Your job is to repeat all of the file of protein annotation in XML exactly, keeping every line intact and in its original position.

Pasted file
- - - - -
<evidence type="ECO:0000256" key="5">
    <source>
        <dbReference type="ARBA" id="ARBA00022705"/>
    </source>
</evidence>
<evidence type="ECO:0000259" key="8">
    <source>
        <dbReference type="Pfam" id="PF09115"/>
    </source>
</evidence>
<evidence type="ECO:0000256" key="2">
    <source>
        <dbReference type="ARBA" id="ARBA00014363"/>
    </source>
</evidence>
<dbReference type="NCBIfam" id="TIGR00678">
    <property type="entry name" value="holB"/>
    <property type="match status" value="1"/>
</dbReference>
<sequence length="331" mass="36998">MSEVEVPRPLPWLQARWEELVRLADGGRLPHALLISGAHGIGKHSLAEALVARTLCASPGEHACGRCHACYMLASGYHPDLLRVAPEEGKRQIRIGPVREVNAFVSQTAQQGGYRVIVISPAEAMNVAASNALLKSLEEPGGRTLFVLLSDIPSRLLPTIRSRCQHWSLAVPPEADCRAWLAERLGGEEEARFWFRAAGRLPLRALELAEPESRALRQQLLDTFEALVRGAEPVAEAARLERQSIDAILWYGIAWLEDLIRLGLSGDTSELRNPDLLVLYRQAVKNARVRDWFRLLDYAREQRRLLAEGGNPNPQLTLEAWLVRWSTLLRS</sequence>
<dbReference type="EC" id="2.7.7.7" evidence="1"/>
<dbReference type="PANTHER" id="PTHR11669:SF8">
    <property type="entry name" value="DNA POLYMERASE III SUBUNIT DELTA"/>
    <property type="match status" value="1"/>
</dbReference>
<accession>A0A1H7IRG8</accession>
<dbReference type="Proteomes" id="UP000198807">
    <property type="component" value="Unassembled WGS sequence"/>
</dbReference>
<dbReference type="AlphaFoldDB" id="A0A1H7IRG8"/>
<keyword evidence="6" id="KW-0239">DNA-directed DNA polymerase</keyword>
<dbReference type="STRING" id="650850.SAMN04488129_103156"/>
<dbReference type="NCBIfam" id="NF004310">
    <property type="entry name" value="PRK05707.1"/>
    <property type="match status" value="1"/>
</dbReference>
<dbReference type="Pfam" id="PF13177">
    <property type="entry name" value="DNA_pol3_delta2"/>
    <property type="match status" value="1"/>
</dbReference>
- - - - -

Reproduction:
<evidence type="ECO:0000256" key="5">
    <source>
        <dbReference type="ARBA" id="ARBA00022705"/>
    </source>
</evidence>
<evidence type="ECO:0000259" key="8">
    <source>
        <dbReference type="Pfam" id="PF09115"/>
    </source>
</evidence>
<evidence type="ECO:0000256" key="2">
    <source>
        <dbReference type="ARBA" id="ARBA00014363"/>
    </source>
</evidence>
<dbReference type="NCBIfam" id="TIGR00678">
    <property type="entry name" value="holB"/>
    <property type="match status" value="1"/>
</dbReference>
<sequence length="331" mass="36998">MSEVEVPRPLPWLQARWEELVRLADGGRLPHALLISGAHGIGKHSLAEALVARTLCASPGEHACGRCHACYMLASGYHPDLLRVAPEEGKRQIRIGPVREVNAFVSQTAQQGGYRVIVISPAEAMNVAASNALLKSLEEPGGRTLFVLLSDIPSRLLPTIRSRCQHWSLAVPPEADCRAWLAERLGGEEEARFWFRAAGRLPLRALELAEPESRALRQQLLDTFEALVRGAEPVAEAARLERQSIDAILWYGIAWLEDLIRLGLSGDTSELRNPDLLVLYRQAVKNARVRDWFRLLDYAREQRRLLAEGGNPNPQLTLEAWLVRWSTLLRS</sequence>
<dbReference type="EC" id="2.7.7.7" evidence="1"/>
<dbReference type="PANTHER" id="PTHR11669:SF8">
    <property type="entry name" value="DNA POLYMERASE III SUBUNIT DELTA"/>
    <property type="match status" value="1"/>
</dbReference>
<accession>A0A1H7IRG8</accession>
<dbReference type="Proteomes" id="UP000198807">
    <property type="component" value="Unassembled WGS sequence"/>
</dbReference>
<dbReference type="AlphaFoldDB" id="A0A1H7IRG8"/>
<keyword evidence="6" id="KW-0239">DNA-directed DNA polymerase</keyword>
<dbReference type="STRING" id="650850.SAMN04488129_103156"/>
<dbReference type="NCBIfam" id="NF004310">
    <property type="entry name" value="PRK05707.1"/>
    <property type="match status" value="1"/>
</dbReference>
<dbReference type="Pfam" id="PF13177">
    <property type="entry name" value="DNA_pol3_delta2"/>
    <property type="match status" value="1"/>
</dbReference>